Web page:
Baltimore-based Vertis Holdings Inc., at one time the largest U.S. producer of advertising inserts in newspapers, plans to sell itself to a Wisconsin printing company for $258.5 million through an auction in U.S. Bankruptcy Court. Vertis filed for Chapter 11 protection in U.S. Bankruptcy Court in Delaware Wednesday. It also sought court approval to sell its assets to Quad/Graphics, which produces retail advertising inserts and direct marketing and in-store marketing campaigns. It is the third bankruptcy-law filing in five years for Vertis, which also sought the court's protection to reorganize its finances in 2008 and 2010.
BUSINESS
By Lorraine Mirabella, The Baltimore Sun | October 5, 2012
Hundreds of Baltimore-area shoppers packed into the newly reopened Boscov's on Friday morning, welcoming back the department store as if they were greeting an old friend. "We're so glad you're back," customer after customer told store employees and Boscov family members on hand for the retailer's reopening at White Marsh Mall. The nearly 200,000-square-foot store opened in the same anchor spot the chain vacated four years ago amid the recession. The newly remodeled and restocked Boscov's drew hordes of shoppers Friday, all of whom had bought $5 tickets for the preview day. Proceeds went to local causes.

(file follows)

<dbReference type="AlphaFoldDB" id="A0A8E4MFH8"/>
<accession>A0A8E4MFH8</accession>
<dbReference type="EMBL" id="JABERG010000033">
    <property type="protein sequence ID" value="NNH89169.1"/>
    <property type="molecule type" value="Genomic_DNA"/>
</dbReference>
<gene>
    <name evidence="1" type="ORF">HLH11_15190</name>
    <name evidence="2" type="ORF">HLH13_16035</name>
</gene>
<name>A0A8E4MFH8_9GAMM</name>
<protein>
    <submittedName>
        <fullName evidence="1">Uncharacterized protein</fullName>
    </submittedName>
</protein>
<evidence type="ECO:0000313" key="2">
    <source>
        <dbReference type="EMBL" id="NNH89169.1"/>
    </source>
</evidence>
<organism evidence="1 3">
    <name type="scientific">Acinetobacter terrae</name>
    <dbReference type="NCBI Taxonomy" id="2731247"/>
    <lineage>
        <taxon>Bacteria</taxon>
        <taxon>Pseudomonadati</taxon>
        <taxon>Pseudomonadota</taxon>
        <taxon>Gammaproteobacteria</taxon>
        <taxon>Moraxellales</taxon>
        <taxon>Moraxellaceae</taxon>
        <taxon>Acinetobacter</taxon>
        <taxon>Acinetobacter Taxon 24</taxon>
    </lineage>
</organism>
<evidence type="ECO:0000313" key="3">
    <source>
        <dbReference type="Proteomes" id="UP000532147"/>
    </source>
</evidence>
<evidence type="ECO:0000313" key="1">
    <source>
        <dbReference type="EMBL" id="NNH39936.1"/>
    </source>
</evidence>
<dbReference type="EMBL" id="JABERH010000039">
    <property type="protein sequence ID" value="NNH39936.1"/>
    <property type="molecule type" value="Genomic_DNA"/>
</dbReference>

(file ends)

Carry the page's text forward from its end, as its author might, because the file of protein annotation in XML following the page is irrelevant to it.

BUSINESS
By Steve Kilar, The Baltimore Sun | September 22, 2012
Since Baltimore City Hall contended in a federal lawsuit last year that a group of international banks conspired to keep a key interest rate benchmark low, more municipalities and private companies have started to investigate potential losses because of the alleged scheme. Baltimore bankruptcy attorney Joel I. Sher is looking into whether banks' manipulation of Libor, the London interbank offered rate, caused a jumbo mortgage lender, Thornburg Mortgage Inc., to lose money though interest-rate swaps tied to the rate.
BUSINESS
By Jamie Smith Hopkins, The Baltimore Sun | September 8, 2012
Debbie Hurd sees it in the parking lots along North Point Boulevard — the answer to what life would be like if the steel mill that fueled the tight-knit communities near Sparrows Point never reopens. Fewer cars. Fewer customers for businesses. She gestured in her family's empty bar, Pop's Tavern, and said the days of steelworkers lined up for a drink are long gone. "Everything I see on this boulevard is really, really hurting," Hurd said. "I've told some of my employees, 'Don't get mad at me if I have to let you go.' " No big employer goes down without setting off ripples in the local economy.
SPORTS
By Chris Korman | August 3, 2012
Former Ravens running back Jamal Lewis, in Baltimore to sign autographs at the National Sports Collectors Convention, said Friday that his arrest earlier this week in Atlanta for child abandonment, a misdemeanor, was caused by a hearing he did not attend. “It was not about an abandonment issue, it was not about a kid issue,” he said. “It was the fact that, honestly, I didn't show up for a hearing to defend myself and everything else. But, like I said in my statement, you know, I've never been a bad father.